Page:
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Dominik Zalewski wrote:
> Dear All,
> I have a problem configuring routing. Here is how my setup looks:
> Internet - - - ADSL modem (bridge mode) - - - FreeBSD BOX - - - - - - - 
> Switch - - - - - - - Server 1
>                   IPOA: 196.218.x.97        vr1: 196.218.x.98            |    
>           bge0: 196.218.x.100
>                                                                          |    
>                                                                          |
>                                                                          |
>                                                                       Server 2
>                                                                 eth0: 
> 196.218.x.101   
> The idea is to give public IPs to servers behind FreeBSD firewall. I
> don't want to assagin IP addresses to FreeBSD BOX and use binat. I
> want to servers have IP assigned to their interfaces so I can reach
> them directly from internet.
> Someone told me that I have to use arp proxy. As I know FreeBSD has
> builtin arp proxy using userland arp utillity.
> When I added arp -s 196.218.x.100 mac_address_of_server1 perm pub . I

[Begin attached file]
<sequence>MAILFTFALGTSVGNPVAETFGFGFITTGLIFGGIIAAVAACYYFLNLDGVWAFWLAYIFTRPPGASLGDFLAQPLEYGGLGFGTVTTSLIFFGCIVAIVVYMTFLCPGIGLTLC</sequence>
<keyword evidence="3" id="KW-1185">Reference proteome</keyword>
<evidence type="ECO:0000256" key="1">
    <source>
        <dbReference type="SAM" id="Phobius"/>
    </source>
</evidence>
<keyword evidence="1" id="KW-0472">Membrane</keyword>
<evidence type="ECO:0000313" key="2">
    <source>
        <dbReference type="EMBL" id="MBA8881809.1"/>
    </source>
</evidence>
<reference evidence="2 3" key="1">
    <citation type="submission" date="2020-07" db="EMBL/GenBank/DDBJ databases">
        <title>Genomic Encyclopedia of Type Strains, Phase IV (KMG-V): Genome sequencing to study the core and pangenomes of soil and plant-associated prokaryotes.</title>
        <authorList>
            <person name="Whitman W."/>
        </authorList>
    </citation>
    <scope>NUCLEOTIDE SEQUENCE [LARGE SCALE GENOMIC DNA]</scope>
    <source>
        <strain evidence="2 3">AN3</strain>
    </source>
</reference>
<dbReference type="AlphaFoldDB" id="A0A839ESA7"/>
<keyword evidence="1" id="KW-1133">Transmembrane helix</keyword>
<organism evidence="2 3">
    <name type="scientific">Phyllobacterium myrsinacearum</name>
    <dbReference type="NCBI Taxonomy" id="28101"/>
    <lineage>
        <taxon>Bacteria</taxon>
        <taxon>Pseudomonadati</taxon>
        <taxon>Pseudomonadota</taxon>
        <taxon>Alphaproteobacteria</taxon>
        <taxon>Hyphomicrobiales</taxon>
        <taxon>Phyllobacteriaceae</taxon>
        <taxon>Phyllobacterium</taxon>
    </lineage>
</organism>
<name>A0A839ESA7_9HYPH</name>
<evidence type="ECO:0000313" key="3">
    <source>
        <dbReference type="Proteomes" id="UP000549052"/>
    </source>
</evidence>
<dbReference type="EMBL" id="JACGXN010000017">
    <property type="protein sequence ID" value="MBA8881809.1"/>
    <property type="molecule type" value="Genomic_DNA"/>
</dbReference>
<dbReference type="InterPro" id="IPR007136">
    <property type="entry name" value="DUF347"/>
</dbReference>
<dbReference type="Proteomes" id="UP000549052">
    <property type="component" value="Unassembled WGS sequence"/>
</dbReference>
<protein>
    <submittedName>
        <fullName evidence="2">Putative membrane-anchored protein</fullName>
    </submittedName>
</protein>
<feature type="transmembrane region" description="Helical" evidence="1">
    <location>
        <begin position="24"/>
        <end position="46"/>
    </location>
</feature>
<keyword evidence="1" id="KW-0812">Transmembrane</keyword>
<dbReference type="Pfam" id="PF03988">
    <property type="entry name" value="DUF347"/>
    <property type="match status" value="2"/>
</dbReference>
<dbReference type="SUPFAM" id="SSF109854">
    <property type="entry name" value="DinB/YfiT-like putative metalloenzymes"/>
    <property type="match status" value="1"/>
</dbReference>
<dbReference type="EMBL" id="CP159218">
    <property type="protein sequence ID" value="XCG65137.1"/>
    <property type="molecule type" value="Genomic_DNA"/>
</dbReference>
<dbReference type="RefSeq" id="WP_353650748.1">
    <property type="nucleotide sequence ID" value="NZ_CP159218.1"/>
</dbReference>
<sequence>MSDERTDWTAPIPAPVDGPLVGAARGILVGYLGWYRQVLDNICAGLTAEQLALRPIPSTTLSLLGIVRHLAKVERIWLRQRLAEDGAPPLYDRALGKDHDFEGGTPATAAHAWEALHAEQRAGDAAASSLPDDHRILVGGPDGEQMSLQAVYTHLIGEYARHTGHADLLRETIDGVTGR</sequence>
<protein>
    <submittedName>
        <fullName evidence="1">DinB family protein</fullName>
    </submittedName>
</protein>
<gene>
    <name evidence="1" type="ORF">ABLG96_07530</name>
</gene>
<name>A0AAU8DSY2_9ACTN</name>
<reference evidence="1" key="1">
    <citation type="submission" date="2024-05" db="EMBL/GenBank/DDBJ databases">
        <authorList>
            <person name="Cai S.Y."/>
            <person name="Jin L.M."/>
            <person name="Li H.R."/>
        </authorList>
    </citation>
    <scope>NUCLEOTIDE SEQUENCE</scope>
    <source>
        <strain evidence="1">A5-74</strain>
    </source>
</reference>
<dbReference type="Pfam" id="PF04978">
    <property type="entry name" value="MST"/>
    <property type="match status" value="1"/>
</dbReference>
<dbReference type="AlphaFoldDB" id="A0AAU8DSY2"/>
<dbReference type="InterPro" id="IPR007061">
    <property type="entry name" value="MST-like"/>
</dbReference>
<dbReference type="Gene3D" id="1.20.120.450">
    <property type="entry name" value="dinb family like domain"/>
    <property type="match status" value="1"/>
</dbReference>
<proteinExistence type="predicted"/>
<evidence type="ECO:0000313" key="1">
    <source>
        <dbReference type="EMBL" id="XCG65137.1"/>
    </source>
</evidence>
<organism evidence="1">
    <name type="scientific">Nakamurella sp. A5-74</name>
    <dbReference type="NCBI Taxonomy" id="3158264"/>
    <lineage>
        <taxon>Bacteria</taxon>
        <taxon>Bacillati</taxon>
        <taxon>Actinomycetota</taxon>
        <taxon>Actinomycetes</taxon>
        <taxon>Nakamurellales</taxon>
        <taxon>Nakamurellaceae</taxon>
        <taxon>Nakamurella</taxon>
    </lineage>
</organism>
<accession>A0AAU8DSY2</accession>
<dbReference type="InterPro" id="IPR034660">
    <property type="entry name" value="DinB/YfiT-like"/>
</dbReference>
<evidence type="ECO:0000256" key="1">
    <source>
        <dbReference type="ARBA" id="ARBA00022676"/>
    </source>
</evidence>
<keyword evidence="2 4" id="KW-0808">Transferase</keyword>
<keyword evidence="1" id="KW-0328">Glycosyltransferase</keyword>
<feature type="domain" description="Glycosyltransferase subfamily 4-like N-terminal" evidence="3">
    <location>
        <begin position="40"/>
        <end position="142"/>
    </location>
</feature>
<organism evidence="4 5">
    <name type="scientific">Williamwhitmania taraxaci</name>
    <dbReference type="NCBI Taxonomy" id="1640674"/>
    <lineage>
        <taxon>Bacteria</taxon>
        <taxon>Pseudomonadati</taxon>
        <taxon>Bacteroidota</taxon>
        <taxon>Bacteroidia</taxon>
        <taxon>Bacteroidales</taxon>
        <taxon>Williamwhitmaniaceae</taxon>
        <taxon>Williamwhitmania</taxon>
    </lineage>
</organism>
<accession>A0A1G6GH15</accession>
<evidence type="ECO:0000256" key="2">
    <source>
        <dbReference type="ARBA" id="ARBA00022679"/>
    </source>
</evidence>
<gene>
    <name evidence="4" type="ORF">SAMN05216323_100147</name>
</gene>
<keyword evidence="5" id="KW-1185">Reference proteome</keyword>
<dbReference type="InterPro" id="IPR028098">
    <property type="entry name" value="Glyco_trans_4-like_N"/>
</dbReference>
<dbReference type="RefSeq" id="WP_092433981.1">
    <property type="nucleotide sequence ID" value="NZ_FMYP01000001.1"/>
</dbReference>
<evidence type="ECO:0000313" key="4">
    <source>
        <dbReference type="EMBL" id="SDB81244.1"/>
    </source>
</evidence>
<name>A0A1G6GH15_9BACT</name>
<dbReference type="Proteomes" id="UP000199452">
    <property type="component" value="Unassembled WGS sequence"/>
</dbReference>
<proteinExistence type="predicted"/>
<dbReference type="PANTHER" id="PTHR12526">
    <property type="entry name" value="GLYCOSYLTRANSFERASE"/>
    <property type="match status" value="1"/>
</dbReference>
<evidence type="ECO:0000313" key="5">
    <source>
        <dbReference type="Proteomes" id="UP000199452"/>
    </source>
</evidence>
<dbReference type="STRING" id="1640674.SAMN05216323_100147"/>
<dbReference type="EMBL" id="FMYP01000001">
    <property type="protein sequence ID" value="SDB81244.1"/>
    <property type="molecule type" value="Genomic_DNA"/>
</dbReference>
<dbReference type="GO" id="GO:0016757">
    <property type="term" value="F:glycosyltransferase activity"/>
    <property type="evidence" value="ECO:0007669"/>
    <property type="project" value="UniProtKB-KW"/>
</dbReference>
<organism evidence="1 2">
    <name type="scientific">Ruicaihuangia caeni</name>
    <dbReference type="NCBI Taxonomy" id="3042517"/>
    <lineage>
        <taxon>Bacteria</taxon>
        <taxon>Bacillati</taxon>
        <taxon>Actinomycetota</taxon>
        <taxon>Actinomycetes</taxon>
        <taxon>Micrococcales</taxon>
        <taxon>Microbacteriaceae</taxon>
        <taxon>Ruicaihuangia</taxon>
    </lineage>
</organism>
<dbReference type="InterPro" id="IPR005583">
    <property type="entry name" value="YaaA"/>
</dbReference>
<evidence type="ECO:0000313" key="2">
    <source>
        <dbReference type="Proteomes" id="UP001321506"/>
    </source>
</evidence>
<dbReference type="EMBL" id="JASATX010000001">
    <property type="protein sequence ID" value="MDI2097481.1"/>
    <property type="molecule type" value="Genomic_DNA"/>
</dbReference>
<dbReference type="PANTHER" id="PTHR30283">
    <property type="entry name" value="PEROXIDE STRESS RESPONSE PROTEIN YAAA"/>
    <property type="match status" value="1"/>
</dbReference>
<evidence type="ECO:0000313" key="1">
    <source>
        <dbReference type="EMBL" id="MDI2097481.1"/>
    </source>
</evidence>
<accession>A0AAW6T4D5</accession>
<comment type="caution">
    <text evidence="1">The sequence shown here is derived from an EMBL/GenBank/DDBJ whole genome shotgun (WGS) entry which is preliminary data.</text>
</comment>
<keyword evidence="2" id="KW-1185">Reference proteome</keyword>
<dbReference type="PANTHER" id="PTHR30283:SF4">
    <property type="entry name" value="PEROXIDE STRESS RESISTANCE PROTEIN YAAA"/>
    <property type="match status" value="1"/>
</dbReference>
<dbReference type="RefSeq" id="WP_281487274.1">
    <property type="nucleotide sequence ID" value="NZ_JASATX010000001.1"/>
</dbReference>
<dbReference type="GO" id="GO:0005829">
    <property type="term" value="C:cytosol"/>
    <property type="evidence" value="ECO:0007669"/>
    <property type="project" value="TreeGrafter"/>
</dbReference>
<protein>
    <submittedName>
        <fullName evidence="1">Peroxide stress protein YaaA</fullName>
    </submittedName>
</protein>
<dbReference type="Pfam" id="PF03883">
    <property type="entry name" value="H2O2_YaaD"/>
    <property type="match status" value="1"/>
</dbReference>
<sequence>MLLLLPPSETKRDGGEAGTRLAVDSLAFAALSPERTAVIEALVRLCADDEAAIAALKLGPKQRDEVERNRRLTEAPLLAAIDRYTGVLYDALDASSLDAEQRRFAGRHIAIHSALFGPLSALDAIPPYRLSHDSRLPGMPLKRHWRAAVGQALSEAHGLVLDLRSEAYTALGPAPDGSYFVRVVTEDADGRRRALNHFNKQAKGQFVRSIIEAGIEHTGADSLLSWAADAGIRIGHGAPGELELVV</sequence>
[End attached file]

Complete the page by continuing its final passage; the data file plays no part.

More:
> still couldn't reach 196.218.x.100 .
> Ofcoure I will have to add: no nat on $ext_if from {,
> } to any .

The usual solution to this sort of problem is to divide up your
allocated range of IP numbers into subnets and set up your firewall
to route one or more of those subnets to the machines behind it.

However, given the numbers you quote I suspect that your network
allocation is 196.218.x.96/29 -- which gives you a network address
(.96), 6 host addresses (.97 -- .102) and a broadcast address (.103)
As you'ld need to sacrifice two more of those addresses to divide the
range into two /30 blocks, and you need three host IPs for your back end
network, so that isn't going to be feasible.

It might be possible to reduce this idea to its ultimate level and
set up individual host routes to each of the back-end servers on the 
FreeBSD firewall:

    route add -host 196.218.x.101 -interface

where should be replaced by the IP of the interface
plugged into your back-end switch.  '' should be on a
different network than 192.218.x.96/29 -- so just grab something out
of the RFC1918 address space.  While you're about it, you will
probably find it helps to give your back-end servers all RFC1918
addresses with the routable 192.218.x.96/29 addresses as aliases on
the interfaces. 

You'ld need to generate equivalent host routes for each of your back
end hosts, and you'ld need an equivalent host route on the back-end
machines to reach the firewall:

    route add -host 192.168.x.97

as well as setting as the 'defaultrouter' in /etc/rc.conf.

Warning: completely untested.  Should work in theory, but...



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